My name is Telisha Peck and I’m a 3rd year physiotherapy student from James Cook University. I am currently in my clinical year of my degree, and was lucky enough to be allocated a placement at SOS Health on Palm Island for 5 weeks – an incredibly rewarding learning experience!
As a Torres Strait Islander, I was very excited to be given the opportunity to work with patients within a remote indigenous community. I had never visited an indigenous community before, so it was definitely a new experience…especially as the only student on the island.
At SOS Health, I was lucky enough to treat a range of musculoskeletal conditions – both familiar and unfamiliar – across a variety of settings within the community. This allowed me to develop my personal and professional skills as an emerging allied health professional and learn about the current and evolving community-led healthcare systems on and off the island. Learning about the history of Palm Island and the adversity of the past was definitely an eye-opener. However, it is inspiring the see the positive direction the island is heading in, and made me better appreciate the efforts of the community to help maximize health outcomes for the Bwgcolman people.
I also had the opportunity to run exercise classes at different facilities on the island, work with the aged care community, work alongside an occupational therapist and speak with the school students about their career opportunities and my education experience. It was so exciting to speak with the students and have them share their dreams and ambitions, whether that be on or off the island. These kids had a strong drive to make a positive change for themselves, their families and their community which was really good to see. It is so important for these kids to put their education first to empower these positive changes for the future. It is so important that these kids realise that they can achieve anything they put their mind to!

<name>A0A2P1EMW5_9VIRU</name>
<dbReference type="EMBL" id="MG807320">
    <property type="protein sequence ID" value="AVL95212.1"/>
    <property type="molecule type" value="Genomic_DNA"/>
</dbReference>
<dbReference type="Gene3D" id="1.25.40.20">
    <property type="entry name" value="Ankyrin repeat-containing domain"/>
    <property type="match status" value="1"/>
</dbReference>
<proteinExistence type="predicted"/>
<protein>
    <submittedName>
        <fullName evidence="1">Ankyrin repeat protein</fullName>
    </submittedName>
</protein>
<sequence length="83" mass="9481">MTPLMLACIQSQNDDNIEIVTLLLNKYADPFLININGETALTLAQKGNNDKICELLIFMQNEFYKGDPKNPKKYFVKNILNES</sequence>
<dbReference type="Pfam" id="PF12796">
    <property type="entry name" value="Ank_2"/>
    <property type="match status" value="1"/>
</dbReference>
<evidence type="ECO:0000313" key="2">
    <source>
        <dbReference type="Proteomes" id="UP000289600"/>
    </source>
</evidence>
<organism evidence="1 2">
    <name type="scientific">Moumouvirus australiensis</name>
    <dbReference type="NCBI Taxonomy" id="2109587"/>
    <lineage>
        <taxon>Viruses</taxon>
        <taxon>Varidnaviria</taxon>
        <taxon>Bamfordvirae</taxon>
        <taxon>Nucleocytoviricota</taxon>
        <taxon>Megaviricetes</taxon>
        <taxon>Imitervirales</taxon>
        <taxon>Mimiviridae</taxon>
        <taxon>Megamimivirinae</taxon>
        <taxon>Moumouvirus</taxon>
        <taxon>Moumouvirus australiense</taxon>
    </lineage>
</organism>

Palm Island is such a beautiful place and the community was so welcoming on my arrival and during my stay – everyone you would walk past would smile and say hello. I loved meeting new people and hearing their stories of growing up on the island. I definitely enjoyed exploring the island and its hidden treasures in my down time. The Bwgcolman people are so incredibly lucky to call this little piece of paradise their home.
I will be forever grateful for this experience. It was a great opportunity to gain further insight into the challenges faced by both indigenous communities and health care professionals in remote locations. I cannot thank my clinical educator, Neroli, enough for sharing her extensive clinical and cultural knowledge and supporting my growth as a physiotherapy student.